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Inheritance Tax and the Family Home

Posted on Thursday, 24th September 2015 by

It has been announced that an increase to the value of the family home which may be left free of inheritance tax is to be increased.

family home

 

 

 

 

 

Who will this apply to?

 

This will apply to individuals with direct descendants who have an estate (including a main residence) with total assets above the Inheritance Tax (IHT) threshold (or nil-rate band) of £325,000.

This measure introduces an additional nil-rate band when a residence is passed on death to a direct descendant (outlined below).

The additional allowances available (on top of the £325,000 allowances for any assets) will be:

  • £100,000 in 2017 to 2018
  • £125,000 in 2018 to 2019
  • £150,000 in 2019 to 2020
  • £175,000 in 2020 to 2021

Downsizing or no longer a homeowner

 

The additional nil-rate band will also be available when a person downsizes or ceases to own a home on or after 8 July 2015 and assets of an equivalent value, up to the value of the additional nil-rate band, are passed on death to direct descendants.

There will be a tapered withdrawal of the additional nil-rate band for estates with a net value of more than £2 million. This will be at a withdrawal rate of £1 for every £2 over this threshold.

When will the measure take affect?

 

countdown till affect

 

 

 

 

 

 

The measure will take effect for relevant transfers on death on or after 6 April 2017. It will apply to reduce the tax payable by an estate on death; it will not apply to reduce the tax payable on lifetime transfers that are chargeable as a result of death (e.g. on gifts typically made within 7 years of death).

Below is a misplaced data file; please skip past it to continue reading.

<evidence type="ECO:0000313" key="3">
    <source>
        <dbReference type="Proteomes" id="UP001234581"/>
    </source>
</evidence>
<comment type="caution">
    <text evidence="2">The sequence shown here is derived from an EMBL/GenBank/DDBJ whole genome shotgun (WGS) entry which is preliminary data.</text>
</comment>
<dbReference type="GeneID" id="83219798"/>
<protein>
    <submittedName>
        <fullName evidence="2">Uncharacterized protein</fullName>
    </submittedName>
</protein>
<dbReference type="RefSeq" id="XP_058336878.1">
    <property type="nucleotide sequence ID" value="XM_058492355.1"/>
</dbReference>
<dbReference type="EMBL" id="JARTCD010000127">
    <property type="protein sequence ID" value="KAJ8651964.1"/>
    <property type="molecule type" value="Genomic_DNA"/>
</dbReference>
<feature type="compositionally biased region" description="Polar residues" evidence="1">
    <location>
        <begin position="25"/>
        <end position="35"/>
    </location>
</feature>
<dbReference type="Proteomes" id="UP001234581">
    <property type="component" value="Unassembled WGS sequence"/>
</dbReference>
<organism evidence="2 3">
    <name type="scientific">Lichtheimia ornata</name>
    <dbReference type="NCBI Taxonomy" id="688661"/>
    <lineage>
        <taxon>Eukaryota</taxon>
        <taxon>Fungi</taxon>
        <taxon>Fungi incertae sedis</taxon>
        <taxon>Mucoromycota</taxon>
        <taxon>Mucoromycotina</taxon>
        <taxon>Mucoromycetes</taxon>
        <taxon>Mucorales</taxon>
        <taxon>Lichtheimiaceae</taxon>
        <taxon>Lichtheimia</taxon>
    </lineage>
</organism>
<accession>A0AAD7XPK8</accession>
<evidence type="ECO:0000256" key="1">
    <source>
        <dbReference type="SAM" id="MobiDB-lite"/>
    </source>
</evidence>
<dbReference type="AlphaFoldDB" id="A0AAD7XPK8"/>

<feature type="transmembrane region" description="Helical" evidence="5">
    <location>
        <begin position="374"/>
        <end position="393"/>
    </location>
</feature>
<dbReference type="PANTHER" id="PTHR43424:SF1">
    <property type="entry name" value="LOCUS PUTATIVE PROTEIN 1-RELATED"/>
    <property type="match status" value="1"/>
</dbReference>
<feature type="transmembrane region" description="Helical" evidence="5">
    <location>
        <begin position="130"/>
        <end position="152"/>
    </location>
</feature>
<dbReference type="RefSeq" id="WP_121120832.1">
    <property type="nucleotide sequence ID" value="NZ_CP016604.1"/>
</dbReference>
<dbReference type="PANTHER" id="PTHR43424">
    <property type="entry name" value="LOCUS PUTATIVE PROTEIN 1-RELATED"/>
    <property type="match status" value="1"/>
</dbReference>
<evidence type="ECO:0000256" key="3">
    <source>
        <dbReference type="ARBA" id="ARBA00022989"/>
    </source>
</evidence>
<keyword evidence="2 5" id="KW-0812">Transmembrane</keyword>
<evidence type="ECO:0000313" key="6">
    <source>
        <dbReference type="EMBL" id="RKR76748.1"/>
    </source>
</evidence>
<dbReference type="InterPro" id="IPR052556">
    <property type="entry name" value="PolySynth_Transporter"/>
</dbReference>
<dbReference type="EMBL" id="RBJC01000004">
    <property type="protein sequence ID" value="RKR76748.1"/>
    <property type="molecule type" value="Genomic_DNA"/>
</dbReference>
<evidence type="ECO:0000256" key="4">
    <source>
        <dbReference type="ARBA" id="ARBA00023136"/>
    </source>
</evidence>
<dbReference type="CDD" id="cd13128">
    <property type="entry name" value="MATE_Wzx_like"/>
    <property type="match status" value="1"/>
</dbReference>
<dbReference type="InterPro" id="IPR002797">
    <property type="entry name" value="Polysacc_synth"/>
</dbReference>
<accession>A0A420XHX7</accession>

The main residence nil-rate band will be transferable where the second spouse or civil partner of a couple dies on or after 6 April 2017 irrespective of when the first of the couple died.

  • The qualifying residential interest will be limited to one residential property but personal representatives will be able to nominate which residential property should qualify if there is more than one in the estate. A property which was never a residence of the deceased, such as a buy-to-let property, will not qualify.
  • A direct descendant will be a child (including a step-child, adopted child or foster child) of the deceased and their lineal descendants.
  • A claim will have to be made on the death of a person’s surviving spouse or civil partner to transfer any unused proportion of the additional nil-rate band unused by the person on their death, in the same way that the existing nil-rate band can be transferred.

If you would like any further information on how this new tax relief will affect you, please contact us and we would be happy to review your Will with you.

Talk to our legal team

The information provided in all of our blogs reflects only a narrative of some elements to consider on the topic. The blogs do not contain considered legal advice and should not be relied upon as advice. Please see our website terms and conditions for full details of our disclaimer. If you are interested in obtaining advice, please contact one of our lawyers who will be happy and able to advise you on your own particular circumstances.

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Leanne Hathaway - Tax and Trusts
Leanne Hathaway - Tax and Trusts
leanne.h@ehlsolicitors.co.uk 01455 274 170
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